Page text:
Legislative Update: 5-3-21
by Devon Green
Vice President of Government Relations
Although our recent weather screams March, the legislature is moving full steam ahead with typical May activities. Vermont’s senators serve on two legislative committees—a morning committee and an afternoon committee. Last week, the Senate morning committees shut down, signaling that a lot of the policy work has been completed and the legislature is shifting gears to focus on finalizing the budget and setting up conference committees with the House to work out the kinks of final bills.
Budget: The Senate passed H.439, adding $191 million to the House-passed budget for a total of $7.175 billion, including half of the American Rescue Plan Act funding. The bill includes:
- $2.72 million to continue nursing and primary care scholarships
- $11.6 million for a 16-bed secure residential facility from the capital bill
- $600,000 for a mental health mobile crisis unit in Rutland
- $5 million for mental health/substance use disorder treatment workforce
- An additional $3.9 million to support the All-Payer Accountable Care Organization Care Model
- Funding for health care coverage for pregnant individuals and children who do not qualify for Medicaid due to immigration status
- Funding for a mental health warm line
- Funding for work on health disparities
- $40,000 for the expansion of forensic medical care for sexual assault patients to primary care settings
Much remains to be seen on the budget after Governor Scott expressed concerns about the ARPA spending last week.
Interstate Nurse Licensure Compact: The Interstate Nurse Licensure Compact, a key proposal for addressing the nursing workforce crisis, looked like it was faltering in House Government Operations last week until the committee agreed on language that would ensure the Office of Professional Regulation would not increase licensure fees without looking at alternative fee structures and coming to the legislature for approval. The bill, S.48, is now in House Ways and Means after receiving a brief review in House Health Care. Many thanks to the health care providers who reached out to legislators in support of this bill—your advocacy is invaluable!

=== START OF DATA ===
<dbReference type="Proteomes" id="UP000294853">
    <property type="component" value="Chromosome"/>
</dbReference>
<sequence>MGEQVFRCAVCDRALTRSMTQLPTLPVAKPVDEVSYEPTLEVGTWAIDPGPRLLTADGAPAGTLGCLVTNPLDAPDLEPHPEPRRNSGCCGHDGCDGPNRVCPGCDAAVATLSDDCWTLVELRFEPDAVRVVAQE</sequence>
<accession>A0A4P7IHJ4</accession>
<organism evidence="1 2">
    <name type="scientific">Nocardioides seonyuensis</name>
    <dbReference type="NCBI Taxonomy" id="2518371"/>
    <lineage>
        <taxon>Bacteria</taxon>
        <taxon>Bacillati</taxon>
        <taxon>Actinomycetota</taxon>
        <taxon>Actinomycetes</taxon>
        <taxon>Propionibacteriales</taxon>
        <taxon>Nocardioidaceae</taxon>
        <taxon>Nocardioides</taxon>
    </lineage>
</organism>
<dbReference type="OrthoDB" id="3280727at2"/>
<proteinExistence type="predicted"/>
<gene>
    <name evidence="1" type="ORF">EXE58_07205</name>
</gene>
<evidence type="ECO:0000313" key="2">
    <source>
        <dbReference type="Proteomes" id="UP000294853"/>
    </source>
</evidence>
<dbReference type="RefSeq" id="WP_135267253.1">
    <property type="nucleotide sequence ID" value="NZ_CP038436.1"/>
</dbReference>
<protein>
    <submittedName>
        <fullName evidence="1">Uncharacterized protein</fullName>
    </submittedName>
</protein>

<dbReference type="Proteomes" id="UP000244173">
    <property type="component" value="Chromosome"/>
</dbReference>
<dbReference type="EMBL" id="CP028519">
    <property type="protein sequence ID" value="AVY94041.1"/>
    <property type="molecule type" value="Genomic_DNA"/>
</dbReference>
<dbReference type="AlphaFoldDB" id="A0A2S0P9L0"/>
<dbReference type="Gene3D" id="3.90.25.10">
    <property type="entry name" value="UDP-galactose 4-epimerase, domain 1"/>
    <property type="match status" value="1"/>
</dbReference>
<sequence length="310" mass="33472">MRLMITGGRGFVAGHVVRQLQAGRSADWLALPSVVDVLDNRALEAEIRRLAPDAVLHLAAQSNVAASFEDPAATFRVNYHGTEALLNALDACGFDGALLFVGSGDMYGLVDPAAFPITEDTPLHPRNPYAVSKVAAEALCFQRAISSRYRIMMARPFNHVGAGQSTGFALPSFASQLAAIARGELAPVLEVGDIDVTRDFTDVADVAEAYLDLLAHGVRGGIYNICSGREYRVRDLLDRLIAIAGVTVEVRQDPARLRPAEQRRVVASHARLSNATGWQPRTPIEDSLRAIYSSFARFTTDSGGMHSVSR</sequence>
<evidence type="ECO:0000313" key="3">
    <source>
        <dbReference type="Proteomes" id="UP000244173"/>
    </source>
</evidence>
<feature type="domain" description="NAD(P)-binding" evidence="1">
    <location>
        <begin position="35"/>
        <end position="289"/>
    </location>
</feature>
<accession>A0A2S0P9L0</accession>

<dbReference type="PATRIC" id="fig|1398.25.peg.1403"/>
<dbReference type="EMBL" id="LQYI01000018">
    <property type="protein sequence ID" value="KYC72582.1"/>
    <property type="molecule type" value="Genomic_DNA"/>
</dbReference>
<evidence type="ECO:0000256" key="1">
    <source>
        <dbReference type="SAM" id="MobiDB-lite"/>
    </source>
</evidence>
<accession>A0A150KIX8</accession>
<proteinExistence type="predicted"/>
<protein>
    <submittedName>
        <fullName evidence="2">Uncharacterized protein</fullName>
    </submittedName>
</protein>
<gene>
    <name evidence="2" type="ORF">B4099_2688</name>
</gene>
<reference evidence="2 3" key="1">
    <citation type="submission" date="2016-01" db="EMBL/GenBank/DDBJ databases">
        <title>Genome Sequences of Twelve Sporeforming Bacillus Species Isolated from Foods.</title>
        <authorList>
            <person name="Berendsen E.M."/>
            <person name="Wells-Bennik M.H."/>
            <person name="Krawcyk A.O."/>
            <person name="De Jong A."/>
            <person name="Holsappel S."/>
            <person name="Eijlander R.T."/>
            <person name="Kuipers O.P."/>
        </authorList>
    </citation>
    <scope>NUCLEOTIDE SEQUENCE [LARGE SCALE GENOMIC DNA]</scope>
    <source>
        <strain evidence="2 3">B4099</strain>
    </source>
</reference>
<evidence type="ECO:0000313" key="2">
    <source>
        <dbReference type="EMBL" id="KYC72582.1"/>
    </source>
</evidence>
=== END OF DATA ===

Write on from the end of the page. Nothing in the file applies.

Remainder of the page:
Health Care Reform: Several proposals in bills S.210 and S.120, including proposals to give the Green Mountain Care Board the power to distribute shared savings and approve health care provider contracts, have been stripped away to focus on health care coverage affordability for Vermonters. The task force for accessible, affordable health care for Vermonters from S.120 is now in the budget.
Prohibition on PBM 340B Modifier: If you had any idea what the words “PBM 340B Modifier” meant, congratulations! You are a true health care policy expert. VAHHS and Bi-State pitched a last-minute proposal to counteract the recent efforts of a large pharmacy benefit manager to require pharmacies to flag prescription drugs under the 340B federal drug pricing program. This action by the PBM is seen as part of a larger effort to attack the 340B program. The proposal also has DFR and the Attorney General’s Office studying national activity around the 340B program and possible State responses. The Senate Health and Welfare Committee voted in favor of the proposal and Sen. Ginny Lyons was able to get the proposal into the budget as an amendment. Thank you, Sen. Lyons!
Forensic Care Working Group: The House Judiciary Committee passed S.3, which creates a forensic care working group to identify gaps and provide recommendations on coordination of treatment for individuals who are determined incompetent to stand trial or are adjudicated not guilty by reason of insanity.
Changes to Current Mental Health Law: The Senate passed H.46, which requires inpatient psychiatric units to inform patients with voluntary legal status that they may be treated on a locked unit and that a requested discharge may be deferred if their treating provider considers them a person in need of treatment. It also requires hospitals to provide information on assisting with changing a status from involuntary to voluntary with patient’s posted notice of rights.
Stem Cells: House Health Care passed S.22, a bill requiring health care providers to notify patients that a stem cell product has not received FDA approval prior to administration.
Children Awaiting Mental Health Treatment in Emergency Departments: The House Health Care Committee will be hearing from the Department of Mental Health and VAHHS on children waiting in emergency departments for psychiatric beds. VAHHS will advocate for:
- Regulatory flexibility, including expedited CONs for changes to accommodate patients seeking mental health treatment
- Resources across the care continuum, including partial hospitalization programs and workforce initiatives
- Statewide coordination and accountability where ED wait times are used to help determine the effectiveness of mental health programs and initiatives
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